Stepanakert, the capital of Artsakh, once again celebrated its eponymous day without festivities. Two years ago, the city woke up to strong explosions the morning after these annual celebrations. Still sleepy, residents did not understand what was going on. The screams of women and children running down the stairs to the basement in panic could be heard from the entrance to our five-story Soviet-era building. A cluster bomb had exploded in our yard. Cars were on fire. It was around seven in the morning on September 27, 2020. It is terrible to imagine if the shelling had started two hours later, and the children were already in the yard. A black cat had been lying near the burning cars. Its intestines were laid bare, the fragments crushed and its dark blood spilled on the ground. It was the only living creature outside out at that hour.
A living, bustling city became desolate in one day. For 44 days, the silence was periodically interrupted by air raid sirens, which still blare in our ears.
The wave of the blast shattered windows. The men stood stunned, and one of them uttered, “The war has begun.” The women, for some reason, started sweeping broken glass.
The man was right. The war lasted 44 days. Thousands were killed, tens of thousands of Artsakh citizens were displaced, and hundreds of villages and cities came under the control of Azerbaijan. The reality in Artsakh changed in one morning. Two years later, the city is an open wound. The war has yet to end in Artsakh. Today, we see that it has even been transferred to the sovereign territory of the Republic of Armenia (RA).
It seemed that the entry of Russian peacekeepers would bring peace to the region, at least temporarily for five years, but many concerning events have taken place, which continue to worry all Armenians, especially Armenians living in Artsakh.
December 14, 2020: Azerbaijan occupies the still remaining villages of Hin Tagher and Khtsaberd of the Hadrut region of Artsakh and captures Armenian servicemen.
May 12, 2021: Azerbaijan launches attacks in Gegharkunik (Upper Shorzha) and Syunik (Black Lake, Khoznavar), capturing more than 40 kilometers of RA territory.
August 26, 2021: Azerbaijan demands and receives from Armenia sections of the Goris-Kapan road, paralyzing the Armenia-Iran interstate land connection.
November 16, 2021: Azerbaijan launches an attack in the direction of Ishkhanasar mountain in the Syunik region. The Armenian side had seven victims, ten captured.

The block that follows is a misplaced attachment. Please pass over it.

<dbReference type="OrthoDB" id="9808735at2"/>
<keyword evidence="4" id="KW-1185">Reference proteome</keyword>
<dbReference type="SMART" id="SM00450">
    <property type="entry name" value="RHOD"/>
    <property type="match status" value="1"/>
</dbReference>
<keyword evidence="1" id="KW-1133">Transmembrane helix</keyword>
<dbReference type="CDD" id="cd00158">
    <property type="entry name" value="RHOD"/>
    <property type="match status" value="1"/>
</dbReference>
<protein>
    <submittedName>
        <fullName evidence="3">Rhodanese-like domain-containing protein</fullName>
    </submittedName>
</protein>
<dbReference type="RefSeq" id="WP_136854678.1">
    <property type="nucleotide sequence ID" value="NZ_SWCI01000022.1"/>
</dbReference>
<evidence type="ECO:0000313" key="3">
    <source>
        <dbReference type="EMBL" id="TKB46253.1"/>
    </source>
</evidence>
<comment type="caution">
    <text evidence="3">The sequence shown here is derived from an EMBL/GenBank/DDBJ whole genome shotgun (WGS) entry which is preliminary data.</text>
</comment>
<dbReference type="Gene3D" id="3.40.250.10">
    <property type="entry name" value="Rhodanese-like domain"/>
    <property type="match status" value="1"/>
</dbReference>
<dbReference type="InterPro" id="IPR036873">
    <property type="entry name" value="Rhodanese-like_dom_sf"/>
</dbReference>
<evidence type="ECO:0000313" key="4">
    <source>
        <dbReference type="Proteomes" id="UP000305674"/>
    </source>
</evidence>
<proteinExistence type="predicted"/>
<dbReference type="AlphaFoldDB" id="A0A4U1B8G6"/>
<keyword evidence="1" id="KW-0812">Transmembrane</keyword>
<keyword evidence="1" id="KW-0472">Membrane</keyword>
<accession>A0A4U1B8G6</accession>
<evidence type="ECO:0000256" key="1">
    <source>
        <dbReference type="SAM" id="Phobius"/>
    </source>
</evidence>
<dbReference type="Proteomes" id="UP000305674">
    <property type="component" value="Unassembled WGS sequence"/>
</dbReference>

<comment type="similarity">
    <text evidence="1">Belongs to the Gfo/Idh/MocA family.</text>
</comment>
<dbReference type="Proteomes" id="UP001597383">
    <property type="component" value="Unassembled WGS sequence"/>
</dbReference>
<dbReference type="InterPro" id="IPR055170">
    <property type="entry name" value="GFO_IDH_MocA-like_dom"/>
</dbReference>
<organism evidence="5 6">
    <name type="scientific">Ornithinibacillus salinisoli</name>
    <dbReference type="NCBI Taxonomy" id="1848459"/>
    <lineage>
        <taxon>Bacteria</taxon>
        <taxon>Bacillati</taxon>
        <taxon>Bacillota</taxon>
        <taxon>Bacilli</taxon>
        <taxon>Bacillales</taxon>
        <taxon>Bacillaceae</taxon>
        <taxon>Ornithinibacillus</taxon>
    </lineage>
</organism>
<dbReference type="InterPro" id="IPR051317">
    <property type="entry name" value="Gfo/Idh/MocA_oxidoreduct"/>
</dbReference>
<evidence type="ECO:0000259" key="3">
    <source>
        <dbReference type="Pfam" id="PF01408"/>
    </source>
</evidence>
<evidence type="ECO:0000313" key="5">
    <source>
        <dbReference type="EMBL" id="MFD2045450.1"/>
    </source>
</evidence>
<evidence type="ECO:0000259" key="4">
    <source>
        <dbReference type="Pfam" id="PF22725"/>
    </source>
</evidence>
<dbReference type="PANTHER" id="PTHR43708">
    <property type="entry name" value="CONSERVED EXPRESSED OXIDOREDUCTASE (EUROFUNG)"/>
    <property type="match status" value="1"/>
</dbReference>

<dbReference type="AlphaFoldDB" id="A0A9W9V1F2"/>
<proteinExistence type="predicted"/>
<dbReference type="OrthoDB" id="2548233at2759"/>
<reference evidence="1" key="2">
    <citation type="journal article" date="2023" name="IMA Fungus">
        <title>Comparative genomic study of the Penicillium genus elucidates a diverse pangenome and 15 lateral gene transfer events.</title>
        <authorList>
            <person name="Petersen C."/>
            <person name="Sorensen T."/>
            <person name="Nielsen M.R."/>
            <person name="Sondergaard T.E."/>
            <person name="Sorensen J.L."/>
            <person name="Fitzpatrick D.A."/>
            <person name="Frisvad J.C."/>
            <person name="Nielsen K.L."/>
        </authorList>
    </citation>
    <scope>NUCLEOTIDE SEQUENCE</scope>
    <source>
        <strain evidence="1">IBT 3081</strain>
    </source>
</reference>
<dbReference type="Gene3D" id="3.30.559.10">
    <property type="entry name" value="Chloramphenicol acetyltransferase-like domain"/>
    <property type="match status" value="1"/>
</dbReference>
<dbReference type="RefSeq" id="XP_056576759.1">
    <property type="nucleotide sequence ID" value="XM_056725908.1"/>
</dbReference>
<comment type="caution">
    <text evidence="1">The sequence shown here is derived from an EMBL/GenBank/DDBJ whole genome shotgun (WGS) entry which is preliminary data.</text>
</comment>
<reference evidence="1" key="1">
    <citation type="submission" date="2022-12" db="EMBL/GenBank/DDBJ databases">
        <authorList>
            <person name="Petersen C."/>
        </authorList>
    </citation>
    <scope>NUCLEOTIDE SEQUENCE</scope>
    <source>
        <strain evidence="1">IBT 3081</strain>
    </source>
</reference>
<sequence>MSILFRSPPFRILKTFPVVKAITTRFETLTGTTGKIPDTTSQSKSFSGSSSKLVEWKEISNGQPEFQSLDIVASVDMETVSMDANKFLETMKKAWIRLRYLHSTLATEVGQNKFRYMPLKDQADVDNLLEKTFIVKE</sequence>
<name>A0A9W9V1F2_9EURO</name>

March 2022: Azerbaijan attacks in the direction of Parukh village in the Askeran region of Artsakh and captures the nearby strategic Karaglukh heights. Three Armenian soldiers are killed in the battles. The populations of Parukh and Khramort villages are evacuated.
March 2022: Azerbaijan interrupts the gas supply from Armenia to Artsakh twice during an unprecedented, unbearably cold month, creating a humanitarian crisis.
August 1-3, 2022: Azerbaijan launches attacks in the direction of Armenian positions in the western parts of the Martakert region in Artsakh and the Berdzor corridor. Armenia has at least two victims and 19 wounded. Azerbaijan demands the town of Berdzor and the villages of Aghavno and Nerkin Sus and receives them as of September 1.
September 13-14, 2022: Azerbaijan launches the largest offensive since the 2020 war, from Gegharkunik to the Armenian-Iranian border. Azerbaijani forces shell RA cities and villages, occupying at least 10 square kilometers of RA territory. As of September 19, the Armenian side has at least 207 dead and missing.
During this entire period, Azerbaijan’s Armed Forces have regularly shot at the border villages of Artsakh, particularly in the direction of the villages of Taghavard and Karmir Shuka.
Along with non-stop fighting, the socio-psychological situation in Artsakh remains very difficult. The government of Artsakh has only been able to provide housing for 1,200 displaced persons. To this day, people live in hotels, garages and shops, hoping that one day they will receive housing from the government. This issue is considered one of the most urgent in Artsakh. Every day, people are looking for a house for rent in Stepanakert, but there are none.
Grandpa Gurgen lives in a former shop with his 12 family members. “I worked as a builder for 40 years,” he says. “I built two houses in Stepanakert, but during the first Artsakh war, when they were shelled from Shushi, my house was razed to the ground. The product of my whole life’s work became zero in just a minute. We moved to Shushi after it was liberated. Now we have been evacuated and live in this shop with 12 people. The owner of this area says that we have to vacate it on the first of October. We don’t know what we will do. We will end up on the street like dogs. I can’t fight anymore. I can’t build another house. I am too old now. My grandson is a participant in the war. His friend, who is also from Shushi, lost his leg as a result of war and still hasn’t received a house from the government. If an injured person didn’t get a home, we just should stay silent and wait. But for how long? We have relatives in Russia, but we didn’t want to go to them. We want to live here, on our land. It’s hard. I don’t know.”
There are many stories like this in Artsakh. In addition to social problems, there is always fear of war.
“The Republic of Artsakh and the Republic of Armenia both face short-term and long-term security issues, which are the pivotal challenges of the present day,” Artsakh President Arayik Harutyunyan said in his address on September 19, 2022. “We must honestly admit that the Armenian state is standing on the threshold of a new and catastrophic war, which could have no less serious consequences than the 44-day war.”
Despite this imminent danger, the people of Artsakh continue to be optimistic. We have lived here for one-thousand years, and we will live here for another thousand, people say. There is no better place in the world than here. We just want peace.